European Union Law

  • Summer schools
  • Department of Law
  • Application code SS-LL100
  • Starting 2022
  • Short course: Open
  • Location: Houghton Street, London

This course outlines the structures of the European Union, its law-making processes, judicial architecture and its most important policy domains. It does so by focusing on both the law of European integration and the political, social, and cultural context within which it operates. Students will tackle questions about the dynamics and direction of integration, including the existential challenges posed by Brexit, the rule of law crisis and the refugee crisis.

The course focuses on three dimensions of EU law:

  • Constitutional issues: how the European Union has developed into a unique supranational system, how its political and legal authority is shaped and challenged, and how it has responded to issues of fundamental rights, democracy and constitutional identity.

  • Institutions and Law-Making: a detailed legal and political analysis of the role and functions of the EU institutions, the legislative process, and the judicial architecture of the European Union.

  • Substantive fields of EU law: in-depth analysis of the case law on free movement of goods, free movement of services, and citizenship.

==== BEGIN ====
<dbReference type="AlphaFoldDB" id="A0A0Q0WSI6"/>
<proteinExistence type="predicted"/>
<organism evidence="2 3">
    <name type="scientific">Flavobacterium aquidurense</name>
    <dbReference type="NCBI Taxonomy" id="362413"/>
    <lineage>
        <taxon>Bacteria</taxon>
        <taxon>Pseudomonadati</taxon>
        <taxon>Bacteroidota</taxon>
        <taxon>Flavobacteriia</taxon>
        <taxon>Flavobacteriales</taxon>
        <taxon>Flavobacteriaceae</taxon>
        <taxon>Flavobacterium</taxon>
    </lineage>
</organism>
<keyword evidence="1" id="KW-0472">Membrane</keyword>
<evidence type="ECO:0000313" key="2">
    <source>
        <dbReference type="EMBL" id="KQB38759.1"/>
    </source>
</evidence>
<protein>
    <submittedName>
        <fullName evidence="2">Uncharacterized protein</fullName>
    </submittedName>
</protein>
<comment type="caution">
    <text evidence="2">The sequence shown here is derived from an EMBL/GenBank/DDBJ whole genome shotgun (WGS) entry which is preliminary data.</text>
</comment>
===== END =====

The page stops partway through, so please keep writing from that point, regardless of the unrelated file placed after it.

The course concludes by exploring the EU’s current problems and its future trajectory.

Session: Three
Dates: 1 August - 19 August 2022
Lecturers: Dr Floris de Witte, Dr Michael Wilkinson and Dr. Jan Zglinski


Programme details

Key facts

Level: 100 level. Read more information on levels in our FAQs

Fees:  Please see Fees and payments

Lectures: 36 hours 

Classes: 18 hours

Assessment*: One examination and one essay

Typical credit**: 3-4 credits (US) 7.5 ECTS points (EU)

*Assessment is optional

**You will need to check with your home institution

For more information on exams and credit, read Teaching and assessment


There are no prerequisites for this course.

Key topics

The course syllabus is likely to include:

  • History of European Integration and Basic Concepts in EU Law

  • Institutions and Law-Making

  • Democracy in the EU

  • The Judicial System of the EU

  • The Internal Market

  • Free Movement of Goods

  • Free Movement of Services

  • Free Movement of Persons and Citizenship

  • Fundamental Rights

  • Brexit

  • Rule of Law Crisis

  • The Future of EU Integration

Programme structure and assessment

This course is delivered as a combination of lectures, case-studies, class discussions and readings. A key feature of the course is the focus on the interaction between law and politics, allowing students to understand the dynamics that structure the process of integration, and use them in practice, whether as a lawyer, policy-maker or engaged citizen. The course includes practical problem-solving skills such as moot court exercises and simulation of inter-institutional dialogue.